Although in separate locations, it is alleged that the gambling establishments functioned as a single network supervised by Gruttadauria and under the direction and control of Rutigliano and Pecoraro, who made daily collections totaling approximately $16,000 a week. The government further alleges in Count Two that Rutigliano and Pecoraro committed extortion by unlawfully enforcing their control over the operations of the Turkish gambling clubs against any individuals who sought to replace the machines or contact law enforcement.

One of the social clubs in the illegal gambling scheme was the Delta Seven Club located in West Hempstead, New York, which was allegedly owned by Vella and Cavallo. On January 14, 2004, the Nassau County Police Department ("NCPD") executed a search warrant on the Delta Seven Club and arrested and charged Vella, among others, with promoting gambling, in the second degree, and possession of gambling devices, in the second degree. During the raid Cavallo was present at the club, and was identified by both an undercover NCPD Detective and an FBI Special Agent, both of whom had observed him on previous occasions. According to the Special Agent, Cavallo is known to the FBI to be a long-time associate of Peter Gotti, a former captain and acting boss of the Gambino crime family.

Cavallo's alleged ownership in the Delta Seven Club and his association with the Gambino crime family is an integral part of the government's case. On November 29, 2003, Pecoraro was intercepted negotiating with a confidential informant for assistance with the installation of gambling machines at the Delta Seven Club. In this conversation, Cavallo, who the government alleges is referred to by Pecoraro as "Jack" in the conversation, is reported to be "the main guy" at the Delta Seven Club, and, in an apparent reference to his superior position in the crime family hierarchy, has "a little strength behind `em too."

2. The Money Laundering Conspiracy

The second conspiracy, charged in Counts Three and Four of the indictment, alleges that Gruttadauria, along with Gross, who at the time was an elected Judge of the Nassau County District Court, and Land, who owned a restaurant in Freeport, New York, laundered approximately $130,000 in funds represented to be the proceeds of stolen merchandise. The investigation also revealed that Gruttadauria had an association with Gross, who is referred to on recorded wire taps as "the judge." In one conversation, Gruttadauria spoke to Rutigliano and discussed a meeting he had with "the judge" and a person known to be an acting captain of the Genovese crime family.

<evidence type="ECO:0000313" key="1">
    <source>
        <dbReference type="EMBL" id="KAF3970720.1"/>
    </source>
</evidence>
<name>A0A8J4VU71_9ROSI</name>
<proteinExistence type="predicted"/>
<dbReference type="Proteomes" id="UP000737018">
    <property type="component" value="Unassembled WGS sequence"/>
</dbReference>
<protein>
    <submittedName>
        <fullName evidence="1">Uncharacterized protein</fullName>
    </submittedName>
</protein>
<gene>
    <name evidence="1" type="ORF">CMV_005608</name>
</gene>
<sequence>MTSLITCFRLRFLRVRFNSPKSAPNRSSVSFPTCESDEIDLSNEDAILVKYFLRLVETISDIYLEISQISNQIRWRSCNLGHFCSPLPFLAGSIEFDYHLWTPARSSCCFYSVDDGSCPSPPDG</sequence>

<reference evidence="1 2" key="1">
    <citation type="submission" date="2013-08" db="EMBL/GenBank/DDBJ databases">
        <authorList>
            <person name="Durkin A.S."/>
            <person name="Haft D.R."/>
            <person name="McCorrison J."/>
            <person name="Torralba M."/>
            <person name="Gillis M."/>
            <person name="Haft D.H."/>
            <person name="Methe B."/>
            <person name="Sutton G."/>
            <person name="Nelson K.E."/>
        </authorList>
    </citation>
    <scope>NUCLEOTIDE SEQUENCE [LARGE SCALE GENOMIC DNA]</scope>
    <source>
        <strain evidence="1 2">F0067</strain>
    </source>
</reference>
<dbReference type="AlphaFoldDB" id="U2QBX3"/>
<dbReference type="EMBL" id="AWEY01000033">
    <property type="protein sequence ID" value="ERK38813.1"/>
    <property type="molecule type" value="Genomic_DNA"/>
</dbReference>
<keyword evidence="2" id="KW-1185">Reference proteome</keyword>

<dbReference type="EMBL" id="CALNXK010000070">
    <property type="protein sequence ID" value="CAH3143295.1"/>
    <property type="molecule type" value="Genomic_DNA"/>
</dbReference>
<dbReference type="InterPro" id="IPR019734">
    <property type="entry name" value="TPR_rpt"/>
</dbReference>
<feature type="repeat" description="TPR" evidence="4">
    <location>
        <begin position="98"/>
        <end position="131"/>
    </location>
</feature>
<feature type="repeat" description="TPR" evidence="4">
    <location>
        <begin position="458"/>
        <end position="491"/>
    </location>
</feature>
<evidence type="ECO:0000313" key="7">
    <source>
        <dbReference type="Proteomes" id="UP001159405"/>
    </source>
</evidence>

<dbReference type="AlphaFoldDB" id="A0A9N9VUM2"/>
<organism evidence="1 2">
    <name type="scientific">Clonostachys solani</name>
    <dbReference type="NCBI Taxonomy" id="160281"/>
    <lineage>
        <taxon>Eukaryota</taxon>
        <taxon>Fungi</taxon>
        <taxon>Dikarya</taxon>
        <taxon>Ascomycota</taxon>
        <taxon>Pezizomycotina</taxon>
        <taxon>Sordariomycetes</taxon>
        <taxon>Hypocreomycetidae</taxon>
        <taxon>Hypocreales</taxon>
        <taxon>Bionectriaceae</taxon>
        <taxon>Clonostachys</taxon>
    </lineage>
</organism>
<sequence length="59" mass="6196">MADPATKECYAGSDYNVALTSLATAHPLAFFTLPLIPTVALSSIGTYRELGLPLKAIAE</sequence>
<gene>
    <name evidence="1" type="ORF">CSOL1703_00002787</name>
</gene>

This scheme was discovered during the investigation into the gambling conspiracy when an FBI undercover agent approached Gruttadauria for assistance in laundering the proceeds of stolen diamonds. Over the course of several meetings between Gruttadauria and the under cover agent, Gruttadauria suggested that the undercover agent launder his funds by opening a gambling club that he could help establish by introducing him to people in New York. On January 27, 2005, the undercover agent met with Gruttadauria, Pecoraro, Gross, and other individuals at the Garden City Hotel in Garden City, New York. During the meeting, the undercover agent mentioned to Gross that he was involved in the diamond business, to which Gross responded that he knew people in that business.

At a subsequent meeting the next day, January 28, 2005, the undercover showed Gruttadauria 19 loose diamonds, and inquired if he knew a buyer for the stolen goods. Gruttadauria noted that "the judge" knew jewelers and suggested to the undercover agent that he contact Gross to come up with a buyer for the diamonds. Later that day, Gross met with the undercover agent, and in his presence made several unsuccessful inquiries over the telephone to sell the diamonds, which he described over the phone as "orphans in need of a new home." After the telephone call, Gross indicated that he was purchasing a restaurant in Freeport, New York, known as "Café by the Sea," and that the sale was documented at a lower price to reduce tax burdens by transferring $200,000 in cash to the seller, who was defendant Land, and indicated that this may present a viable option for laundering the funds once the diamonds were sold.